Do Prosocial Incentives Motivate Women to Set Higher Goals and Improve Performance?

Last registered on September 08, 2022

Pre-Trial

Trial Information

General Information

Title
Do Prosocial Incentives Motivate Women to Set Higher Goals and Improve Performance?
RCT ID
AEARCTR-0010027
Initial registration date
September 05, 2022

Initial registration date is when the trial was registered.

It corresponds to when the registration was submitted to the Registry to be reviewed for publication.

First published
September 08, 2022, 11:33 AM EDT

First published corresponds to when the trial was first made public on the Registry after being reviewed.

Locations

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Primary Investigator

Affiliation
SKEMA Business School

Other Primary Investigator(s)

PI Affiliation
Claremont Graduate University
PI Affiliation
The World Bank

Additional Trial Information

Status
On going
Start date
2019-11-23
End date
2023-12-31
Secondary IDs
Prior work
This trial is based on or builds upon one or more prior RCTs.
Abstract
Previous studies have shown that women tend to set lower goals for themselves compared to men, resulting in lower performance. In this paper we test whether providing incentives better fitted for motivating women to set high goals could lower the performance gap. We designed an online experiment where participants were asked to set their goals and perform a real effort task. An incentive mechanism that relied on contributing to charity upon participants achieving their goals resulted in women setting higher goals for themselves than men, reducing gender differences in performance.
External Link(s)

Registration Citation

Citation
Cao, Yu, Monica Capra and Yuxin Su. 2022. "Do Prosocial Incentives Motivate Women to Set Higher Goals and Improve Performance?." AEA RCT Registry. September 08. https://doi.org/10.1257/rct.10027-1.0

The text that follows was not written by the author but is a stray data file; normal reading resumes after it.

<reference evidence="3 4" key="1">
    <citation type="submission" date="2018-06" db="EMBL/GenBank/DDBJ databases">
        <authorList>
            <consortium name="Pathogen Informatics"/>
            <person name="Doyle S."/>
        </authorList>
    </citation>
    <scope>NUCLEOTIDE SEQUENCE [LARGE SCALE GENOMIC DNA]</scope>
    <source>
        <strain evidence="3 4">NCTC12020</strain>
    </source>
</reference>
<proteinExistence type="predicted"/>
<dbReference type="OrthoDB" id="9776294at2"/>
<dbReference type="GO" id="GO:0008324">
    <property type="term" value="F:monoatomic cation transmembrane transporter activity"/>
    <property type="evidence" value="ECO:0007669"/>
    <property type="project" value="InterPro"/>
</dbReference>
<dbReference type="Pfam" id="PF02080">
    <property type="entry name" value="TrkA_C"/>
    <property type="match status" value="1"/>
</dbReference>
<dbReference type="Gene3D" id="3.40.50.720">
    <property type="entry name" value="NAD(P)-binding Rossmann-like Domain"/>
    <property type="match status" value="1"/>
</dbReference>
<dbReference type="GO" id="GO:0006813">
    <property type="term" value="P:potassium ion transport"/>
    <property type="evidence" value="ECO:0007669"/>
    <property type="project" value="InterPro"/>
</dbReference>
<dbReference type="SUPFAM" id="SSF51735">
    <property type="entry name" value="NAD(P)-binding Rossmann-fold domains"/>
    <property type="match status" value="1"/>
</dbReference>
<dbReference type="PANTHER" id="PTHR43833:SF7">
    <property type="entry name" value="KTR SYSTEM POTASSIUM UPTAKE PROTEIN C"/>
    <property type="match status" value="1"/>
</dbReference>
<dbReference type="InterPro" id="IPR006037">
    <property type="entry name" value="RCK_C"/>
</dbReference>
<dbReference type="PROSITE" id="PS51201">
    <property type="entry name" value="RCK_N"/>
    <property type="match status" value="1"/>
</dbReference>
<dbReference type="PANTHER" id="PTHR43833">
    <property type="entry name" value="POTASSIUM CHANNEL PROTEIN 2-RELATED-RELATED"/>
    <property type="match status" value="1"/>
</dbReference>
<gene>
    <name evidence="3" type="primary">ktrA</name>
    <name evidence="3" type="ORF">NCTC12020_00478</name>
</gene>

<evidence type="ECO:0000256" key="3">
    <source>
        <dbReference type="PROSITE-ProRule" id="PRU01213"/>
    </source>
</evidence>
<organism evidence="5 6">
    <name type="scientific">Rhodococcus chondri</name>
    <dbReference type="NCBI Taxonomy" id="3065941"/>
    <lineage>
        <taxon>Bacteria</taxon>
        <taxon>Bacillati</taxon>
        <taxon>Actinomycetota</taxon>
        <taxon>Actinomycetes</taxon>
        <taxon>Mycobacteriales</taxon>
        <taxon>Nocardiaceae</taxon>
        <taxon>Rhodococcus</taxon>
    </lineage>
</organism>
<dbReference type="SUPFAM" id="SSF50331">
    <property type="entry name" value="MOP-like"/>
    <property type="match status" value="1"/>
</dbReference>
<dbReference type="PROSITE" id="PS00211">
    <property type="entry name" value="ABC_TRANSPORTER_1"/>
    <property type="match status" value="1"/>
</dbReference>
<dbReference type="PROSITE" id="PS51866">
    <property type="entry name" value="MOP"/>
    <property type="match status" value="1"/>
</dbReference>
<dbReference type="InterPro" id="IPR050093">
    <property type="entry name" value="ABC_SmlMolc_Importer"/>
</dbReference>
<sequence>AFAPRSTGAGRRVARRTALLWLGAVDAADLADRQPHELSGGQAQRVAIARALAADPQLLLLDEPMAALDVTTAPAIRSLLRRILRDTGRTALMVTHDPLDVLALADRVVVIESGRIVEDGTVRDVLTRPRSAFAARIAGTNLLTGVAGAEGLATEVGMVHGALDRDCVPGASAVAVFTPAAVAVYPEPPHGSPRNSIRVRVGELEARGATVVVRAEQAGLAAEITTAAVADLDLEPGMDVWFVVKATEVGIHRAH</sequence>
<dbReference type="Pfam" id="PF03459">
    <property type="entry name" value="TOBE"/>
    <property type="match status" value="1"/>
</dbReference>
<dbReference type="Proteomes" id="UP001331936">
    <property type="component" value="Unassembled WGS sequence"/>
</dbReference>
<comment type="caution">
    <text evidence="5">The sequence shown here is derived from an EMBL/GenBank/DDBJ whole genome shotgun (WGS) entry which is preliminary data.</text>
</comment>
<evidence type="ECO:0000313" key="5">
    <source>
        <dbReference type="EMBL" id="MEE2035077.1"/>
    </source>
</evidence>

Experimental Details

Interventions

Intervention(s)
In this paper, we study gender differences in goal-setting and performance when rewards are prosocial. We test whether providing incentives better fitted for motivating women to set high goals could lower the performance gap.
Intervention Start Date
2022-02-11
Intervention End Date
2022-12-01

Primary Outcomes

Primary Outcomes (end points)
prosocial incentives, self-chosen goals, workers' performance, gender difference
Primary Outcomes (explanation)

Secondary Outcomes

Secondary Outcomes (end points)
Secondary Outcomes (explanation)

Experimental Design

Experimental Design
At the beginning of the experiment, participants were randomly assigned to one of the following three treatment groups, which are summarized below:
1. NG-NON: In the no-goal treatment, participants were not asked to set goals. All earnings were paid to the participant.
2. WG-NON: In the with-goal treatment, before each 10-minute round, participants set goals (i.e., a number of tasks to perform within 10 minutes). All earnings were paid to the participant.
3. WG-PRO: In the with-goal prosocial treatment, before each 10-minute round, participants set goals. The earnings were paid to the participant and the second round bonus was paid to a charity if the goal was met.
Experimental Design Details
Not available
Randomization Method
Randomization done by computer
Randomization Unit
Individual
Was the treatment clustered?
Yes

Experiment Characteristics

Sample size: planned number of clusters
297 (the number of participants)
Sample size: planned number of observations
297
Sample size (or number of clusters) by treatment arms
NG-NON: 99 participants;
WG-NON: 99 participants;
WG-PRO: 99 participant
Minimum detectable effect size for main outcomes (accounting for sample design and clustering)
IRB

Institutional Review Boards (IRBs)

IRB Name
Claremont Graduate University
IRB Approval Date
2019-12-02
IRB Approval Number
3639